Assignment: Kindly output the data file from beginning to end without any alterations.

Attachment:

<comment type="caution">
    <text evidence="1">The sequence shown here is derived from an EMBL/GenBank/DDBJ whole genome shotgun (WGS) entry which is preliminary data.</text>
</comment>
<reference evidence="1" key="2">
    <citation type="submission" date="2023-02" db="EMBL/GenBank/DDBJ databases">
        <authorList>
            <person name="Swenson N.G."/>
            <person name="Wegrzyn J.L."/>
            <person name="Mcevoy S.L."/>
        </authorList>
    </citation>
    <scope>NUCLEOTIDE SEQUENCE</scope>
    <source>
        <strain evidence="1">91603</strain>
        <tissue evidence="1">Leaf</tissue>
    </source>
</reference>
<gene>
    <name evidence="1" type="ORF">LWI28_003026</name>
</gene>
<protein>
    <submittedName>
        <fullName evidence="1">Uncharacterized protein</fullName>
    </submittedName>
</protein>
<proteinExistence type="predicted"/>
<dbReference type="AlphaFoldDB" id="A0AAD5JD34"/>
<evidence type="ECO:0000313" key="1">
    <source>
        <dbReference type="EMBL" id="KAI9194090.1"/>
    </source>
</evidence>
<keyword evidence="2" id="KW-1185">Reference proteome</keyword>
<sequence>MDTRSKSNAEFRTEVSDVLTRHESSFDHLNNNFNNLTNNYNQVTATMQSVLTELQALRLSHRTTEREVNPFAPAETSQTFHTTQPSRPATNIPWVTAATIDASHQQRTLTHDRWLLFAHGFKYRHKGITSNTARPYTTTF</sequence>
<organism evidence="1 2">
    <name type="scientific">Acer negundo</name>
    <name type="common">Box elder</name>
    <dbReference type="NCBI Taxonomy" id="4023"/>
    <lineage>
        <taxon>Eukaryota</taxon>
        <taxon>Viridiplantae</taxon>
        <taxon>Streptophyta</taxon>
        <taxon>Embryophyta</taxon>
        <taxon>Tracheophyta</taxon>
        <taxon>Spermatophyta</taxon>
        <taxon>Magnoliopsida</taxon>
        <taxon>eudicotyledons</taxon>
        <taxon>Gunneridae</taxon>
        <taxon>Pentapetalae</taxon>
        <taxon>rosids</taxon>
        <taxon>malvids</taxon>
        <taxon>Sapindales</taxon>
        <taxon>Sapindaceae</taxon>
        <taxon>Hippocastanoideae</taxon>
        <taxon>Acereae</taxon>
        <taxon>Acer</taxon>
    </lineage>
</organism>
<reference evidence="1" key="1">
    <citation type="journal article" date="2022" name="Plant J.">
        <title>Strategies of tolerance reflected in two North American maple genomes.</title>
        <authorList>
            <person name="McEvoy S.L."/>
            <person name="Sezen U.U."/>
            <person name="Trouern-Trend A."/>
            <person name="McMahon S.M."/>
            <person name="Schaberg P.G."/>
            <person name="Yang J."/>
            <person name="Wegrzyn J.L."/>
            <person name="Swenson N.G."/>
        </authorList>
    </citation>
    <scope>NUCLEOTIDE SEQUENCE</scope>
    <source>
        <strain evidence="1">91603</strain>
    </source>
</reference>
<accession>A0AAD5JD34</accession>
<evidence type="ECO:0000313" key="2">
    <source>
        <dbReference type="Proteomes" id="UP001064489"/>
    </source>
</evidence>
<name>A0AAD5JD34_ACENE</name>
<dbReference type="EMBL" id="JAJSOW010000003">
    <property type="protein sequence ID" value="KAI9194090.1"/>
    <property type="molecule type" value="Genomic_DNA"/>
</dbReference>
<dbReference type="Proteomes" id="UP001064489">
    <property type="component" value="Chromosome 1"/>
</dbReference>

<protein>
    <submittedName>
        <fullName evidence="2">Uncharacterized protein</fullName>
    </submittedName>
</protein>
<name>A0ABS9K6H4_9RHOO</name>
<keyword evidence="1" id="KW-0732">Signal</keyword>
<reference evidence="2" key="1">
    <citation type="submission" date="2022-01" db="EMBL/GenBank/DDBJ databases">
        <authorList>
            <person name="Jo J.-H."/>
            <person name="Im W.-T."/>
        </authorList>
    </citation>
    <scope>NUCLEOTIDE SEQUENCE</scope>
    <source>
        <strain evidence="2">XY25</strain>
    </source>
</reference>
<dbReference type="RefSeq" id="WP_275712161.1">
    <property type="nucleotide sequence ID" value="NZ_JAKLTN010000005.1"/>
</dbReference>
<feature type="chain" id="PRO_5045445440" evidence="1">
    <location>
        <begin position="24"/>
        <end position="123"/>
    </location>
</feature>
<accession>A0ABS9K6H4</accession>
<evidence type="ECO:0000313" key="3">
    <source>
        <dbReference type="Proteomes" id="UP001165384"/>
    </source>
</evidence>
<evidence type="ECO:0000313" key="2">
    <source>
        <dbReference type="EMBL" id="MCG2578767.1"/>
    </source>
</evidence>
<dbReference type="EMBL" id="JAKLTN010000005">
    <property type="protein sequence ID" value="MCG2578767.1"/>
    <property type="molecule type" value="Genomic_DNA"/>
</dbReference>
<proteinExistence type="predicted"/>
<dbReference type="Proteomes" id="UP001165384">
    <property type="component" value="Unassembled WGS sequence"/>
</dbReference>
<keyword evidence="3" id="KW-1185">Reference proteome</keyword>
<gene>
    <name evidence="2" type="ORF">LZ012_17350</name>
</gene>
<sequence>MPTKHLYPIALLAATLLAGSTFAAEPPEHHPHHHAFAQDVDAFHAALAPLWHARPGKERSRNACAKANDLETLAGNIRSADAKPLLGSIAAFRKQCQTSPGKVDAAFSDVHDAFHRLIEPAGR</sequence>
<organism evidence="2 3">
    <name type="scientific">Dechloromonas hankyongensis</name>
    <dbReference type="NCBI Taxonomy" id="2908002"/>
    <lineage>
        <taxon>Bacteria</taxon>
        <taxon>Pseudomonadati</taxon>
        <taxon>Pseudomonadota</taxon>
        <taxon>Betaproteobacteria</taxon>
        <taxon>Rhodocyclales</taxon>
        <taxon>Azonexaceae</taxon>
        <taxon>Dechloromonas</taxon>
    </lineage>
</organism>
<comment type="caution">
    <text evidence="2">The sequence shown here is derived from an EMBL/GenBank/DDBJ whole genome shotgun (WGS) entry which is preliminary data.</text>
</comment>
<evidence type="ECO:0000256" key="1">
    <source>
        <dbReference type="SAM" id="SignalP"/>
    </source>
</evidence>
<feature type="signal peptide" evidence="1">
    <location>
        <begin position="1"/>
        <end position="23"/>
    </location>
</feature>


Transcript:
<comment type="caution">
    <text evidence="1">The sequence shown here is derived from an EMBL/GenBank/DDBJ whole genome shotgun (WGS) entry which is preliminary data.</text>
</comment>
<reference evidence="1" key="2">
    <citation type="submission" date="2023-02" db="EMBL/GenBank/DDBJ databases">
        <authorList>
            <person name="Swenson N.G."/>
            <person name="Wegrzyn J.L."/>
            <person name="Mcevoy S.L."/>
        </authorList>
    </citation>
    <scope>NUCLEOTIDE SEQUENCE</scope>
    <source>
        <strain evidence="1">91603</strain>
        <tissue evidence="1">Leaf</tissue>
    </source>
</reference>
<gene>
    <name evidence="1" type="ORF">LWI28_003026</name>
</gene>
<protein>
    <submittedName>
        <fullName evidence="1">Uncharacterized protein</fullName>
    </submittedName>
</protein>
<proteinExistence type="predicted"/>
<dbReference type="AlphaFoldDB" id="A0AAD5JD34"/>
<evidence type="ECO:0000313" key="1">
    <source>
        <dbReference type="EMBL" id="KAI9194090.1"/>
    </source>
</evidence>
<keyword evidence="2" id="KW-1185">Reference proteome</keyword>
<sequence>MDTRSKSNAEFRTEVSDVLTRHESSFDHLNNNFNNLTNNYNQVTATMQSVLTELQALRLSHRTTEREVNPFAPAETSQTFHTTQPSRPATNIPWVTAATIDASHQQRTLTHDRWLLFAHGFKYRHKGITSNTARPYTTTF</sequence>
<organism evidence="1 2">
    <name type="scientific">Acer negundo</name>
    <name type="common">Box elder</name>
    <dbReference type="NCBI Taxonomy" id="4023"/>
    <lineage>
        <taxon>Eukaryota</taxon>
        <taxon>Viridiplantae</taxon>
        <taxon>Streptophyta</taxon>
        <taxon>Embryophyta</taxon>
        <taxon>Tracheophyta</taxon>
        <taxon>Spermatophyta</taxon>
        <taxon>Magnoliopsida</taxon>
        <taxon>eudicotyledons</taxon>
        <taxon>Gunneridae</taxon>
        <taxon>Pentapetalae</taxon>
        <taxon>rosids</taxon>
        <taxon>malvids</taxon>
        <taxon>Sapindales</taxon>
        <taxon>Sapindaceae</taxon>
        <taxon>Hippocastanoideae</taxon>
        <taxon>Acereae</taxon>
        <taxon>Acer</taxon>
    </lineage>
</organism>
<reference evidence="1" key="1">
    <citation type="journal article" date="2022" name="Plant J.">
        <title>Strategies of tolerance reflected in two North American maple genomes.</title>
        <authorList>
            <person name="McEvoy S.L."/>
            <person name="Sezen U.U."/>
            <person name="Trouern-Trend A."/>
            <person name="McMahon S.M."/>
            <person name="Schaberg P.G."/>
            <person name="Yang J."/>
            <person name="Wegrzyn J.L."/>
            <person name="Swenson N.G."/>
        </authorList>
    </citation>
    <scope>NUCLEOTIDE SEQUENCE</scope>
    <source>
        <strain evidence="1">91603</strain>
    </source>
</reference>
<accession>A0AAD5JD34</accession>
<evidence type="ECO:0000313" key="2">
    <source>
        <dbReference type="Proteomes" id="UP001064489"/>
    </source>
</evidence>
<name>A0AAD5JD34_ACENE</name>
<dbReference type="EMBL" id="JAJSOW010000003">
    <property type="protein sequence ID" value="KAI9194090.1"/>
    <property type="molecule type" value="Genomic_DNA"/>
</dbReference>
<dbReference type="Proteomes" id="UP001064489">
    <property type="component" value="Chromosome 1"/>
</dbReference>

<protein>
    <submittedName>
        <fullName evidence="2">Uncharacterized protein</fullName>
    </submittedName>
</protein>
<name>A0ABS9K6H4_9RHOO</name>
<keyword evidence="1" id="KW-0732">Signal</keyword>
<reference evidence="2" key="1">
    <citation type="submission" date="2022-01" db="EMBL/GenBank/DDBJ databases">
        <authorList>
            <person name="Jo J.-H."/>
            <person name="Im W.-T."/>
        </authorList>
    </citation>
    <scope>NUCLEOTIDE SEQUENCE</scope>
    <source>
        <strain evidence="2">XY25</strain>
    </source>
</reference>
<dbReference type="RefSeq" id="WP_275712161.1">
    <property type="nucleotide sequence ID" value="NZ_JAKLTN010000005.1"/>
</dbReference>
<feature type="chain" id="PRO_5045445440" evidence="1">
    <location>
        <begin position="24"/>
        <end position="123"/>
    </location>
</feature>
<accession>A0ABS9K6H4</accession>
<evidence type="ECO:0000313" key="3">
    <source>
        <dbReference type="Proteomes" id="UP001165384"/>
    </source>
</evidence>
<evidence type="ECO:0000313" key="2">
    <source>
        <dbReference type="EMBL" id="MCG2578767.1"/>
    </source>
</evidence>
<dbReference type="EMBL" id="JAKLTN010000005">
    <property type="protein sequence ID" value="MCG2578767.1"/>
    <property type="molecule type" value="Genomic_DNA"/>
</dbReference>
<proteinExistence type="predicted"/>
<dbReference type="Proteomes" id="UP001165384">
    <property type="component" value="Unassembled WGS sequence"/>
</dbReference>
<keyword evidence="3" id="KW-1185">Reference proteome</keyword>
<gene>
    <name evidence="2" type="ORF">LZ012_17350</name>
</gene>
<sequence>MPTKHLYPIALLAATLLAGSTFAAEPPEHHPHHHAFAQDVDAFHAALAPLWHARPGKERSRNACAKANDLETLAGNIRSADAKPLLGSIAAFRKQCQTSPGKVDAAFSDVHDAFHRLIEPAGR</sequence>
<organism evidence="2 3">
    <name type="scientific">Dechloromonas hankyongensis</name>
    <dbReference type="NCBI Taxonomy" id="2908002"/>
    <lineage>
        <taxon>Bacteria</taxon>
        <taxon>Pseudomonadati</taxon>
        <taxon>Pseudomonadota</taxon>
        <taxon>Betaproteobacteria</taxon>
        <taxon>Rhodocyclales</taxon>
        <taxon>Azonexaceae</taxon>
        <taxon>Dechloromonas</taxon>
    </lineage>
</organism>
<comment type="caution">
    <text evidence="2">The sequence shown here is derived from an EMBL/GenBank/DDBJ whole genome shotgun (WGS) entry which is preliminary data.</text>
</comment>
<evidence type="ECO:0000256" key="1">
    <source>
        <dbReference type="SAM" id="SignalP"/>
    </source>
</evidence>
<feature type="signal peptide" evidence="1">
    <location>
        <begin position="1"/>
        <end position="23"/>
    </location>
</feature>